Home > Practicalities > Introducing Yourself To Your New Neighbours

Introducing Yourself To Your New Neighbours

By: Sam Harrington-Lowe - Updated: 21 Sep 2010 | comments*Discuss
Introducing Yourself To New Neighbours

Having a good relationship with your neighbours is very important. We've all seen the television programmes or read the horror stories in the paper where people have ruined their lives over squabbles with neighbours, and these things can break out very easily, usually over rights of way, boundaries and so on.

Fortunately these incidents are in the tiny minority and mostly people get on with each other quite happily!

First Things First

You're bound to see the neighbours out and about when you're moving in. Say hello, give them a big smile! Smiles create smiles and it's a good way of letting them know you're open and approachable. You never get a second chance to make a first impression, or so they say.

Introduce yourself if you have the chance, and engage in light conversation. Good topics are neighbourhood-related. Where's the best park for children, what time is the post office open until, can they recommend a good doctor, that kind of thing. It's best not to dig about in their private life too much at this stage - test the ground first. They might not want to tell you, and you might not want to know! Leave the early conversation nice and open. Say you look forward to catching up with them again and get on with your business.

Chances are, most good neighbours have a way of welcoming newcomers and you may find that on moving day for example one will pop round with cups of tea. Or they might wait until you've said goodbye to the removals man and poke a head round the door to say hi. Doesn't matter how shattered you are, it's a good idea to welcome them back!

The Cup of Sugar Ploy

Maybe your neighbours are shy, or haven't noticed you've moved in. You can always try the good old cup of sugar method. It really doesn't have to be sugar, you can probably be a bit more inventive than this! But knocking on the door with a favour to ask is a great ice breaker - and if they refuse you, well at least you know what you're dealing with.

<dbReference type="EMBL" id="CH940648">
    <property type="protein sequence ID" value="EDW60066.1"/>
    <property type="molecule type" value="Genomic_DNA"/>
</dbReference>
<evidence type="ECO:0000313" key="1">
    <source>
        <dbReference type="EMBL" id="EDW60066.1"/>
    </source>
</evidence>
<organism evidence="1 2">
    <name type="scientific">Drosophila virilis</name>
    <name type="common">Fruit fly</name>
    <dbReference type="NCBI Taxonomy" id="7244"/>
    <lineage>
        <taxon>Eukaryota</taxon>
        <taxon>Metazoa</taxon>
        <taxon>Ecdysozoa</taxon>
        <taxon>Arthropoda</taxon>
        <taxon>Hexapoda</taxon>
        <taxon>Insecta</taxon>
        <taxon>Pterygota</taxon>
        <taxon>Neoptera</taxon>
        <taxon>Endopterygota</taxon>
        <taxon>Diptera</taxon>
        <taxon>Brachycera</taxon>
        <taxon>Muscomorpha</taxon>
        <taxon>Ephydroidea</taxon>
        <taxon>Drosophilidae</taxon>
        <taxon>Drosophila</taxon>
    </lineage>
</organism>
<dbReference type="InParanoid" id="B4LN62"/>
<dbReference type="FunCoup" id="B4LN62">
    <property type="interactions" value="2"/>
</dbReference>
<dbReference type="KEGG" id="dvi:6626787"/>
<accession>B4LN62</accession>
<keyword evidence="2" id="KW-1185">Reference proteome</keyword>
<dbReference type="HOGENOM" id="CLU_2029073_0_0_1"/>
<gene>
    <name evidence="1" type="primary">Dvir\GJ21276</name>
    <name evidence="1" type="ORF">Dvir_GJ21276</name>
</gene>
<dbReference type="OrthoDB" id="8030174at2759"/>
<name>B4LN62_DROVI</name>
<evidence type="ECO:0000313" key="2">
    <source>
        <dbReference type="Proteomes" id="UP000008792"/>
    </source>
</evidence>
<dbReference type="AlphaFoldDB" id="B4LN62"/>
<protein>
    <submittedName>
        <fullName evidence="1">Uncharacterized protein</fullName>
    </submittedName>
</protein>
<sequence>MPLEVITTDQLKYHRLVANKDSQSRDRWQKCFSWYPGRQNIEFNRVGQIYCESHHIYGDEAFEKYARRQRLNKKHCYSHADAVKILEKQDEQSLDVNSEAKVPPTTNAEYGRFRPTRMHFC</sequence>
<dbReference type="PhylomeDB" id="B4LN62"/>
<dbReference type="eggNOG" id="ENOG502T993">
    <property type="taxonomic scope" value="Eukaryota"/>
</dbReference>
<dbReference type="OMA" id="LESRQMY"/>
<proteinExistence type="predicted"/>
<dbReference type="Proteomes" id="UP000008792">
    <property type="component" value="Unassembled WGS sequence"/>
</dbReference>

Remember though, very importantly, to return anything you borrow. And quickly, don't hang onto stuff for ages, even if you know the neighbour is unlikely to want it back. It's just simply not good manners.

Have a Party!

Nothing says 'we've moved in' like a bit of a housewarming. This is a good chance to get your family round for a nose at the new pad, but also a really great opportunity to get to know the neighbours better. For a first time a daylight event is better - barbecues or lunchtime drinks party is perfect - as this will stop any potential objections about noisy late night dancing. It will also mean the neighbours feel you've invited them because you want them there, not because you don't want them to complain about the late night noise!

Join Neighbourhood Watch

This works on at least two levels. It means you can meet your neighbours, but also be involved in keeping the neighbourhood safer. If you thought Neighbourhood Watch is a bunch of nosy old curtain twitchers, you could be right. But wouldn't you want them nosing at your house if someone was breaking in?

Join a Club

Finally, there is that advice that you always get about meeting new people. Join a club, a nightclass, a gym etc. This is still good advice as you will certainly meet others there, and could even give you a new skill or lease of life.

You might also like...
Share Your Story, Join the Discussion or Seek Advice..
Why not be the first to leave a comment for discussion, ask for advice or share your story...

If you'd like to ask a question one of our experts (workload permitting) or a helpful reader hopefully can help you... We also love comments and interesting stories

(never shown)
(never shown)
(never shown)
(never shown)
Enter word: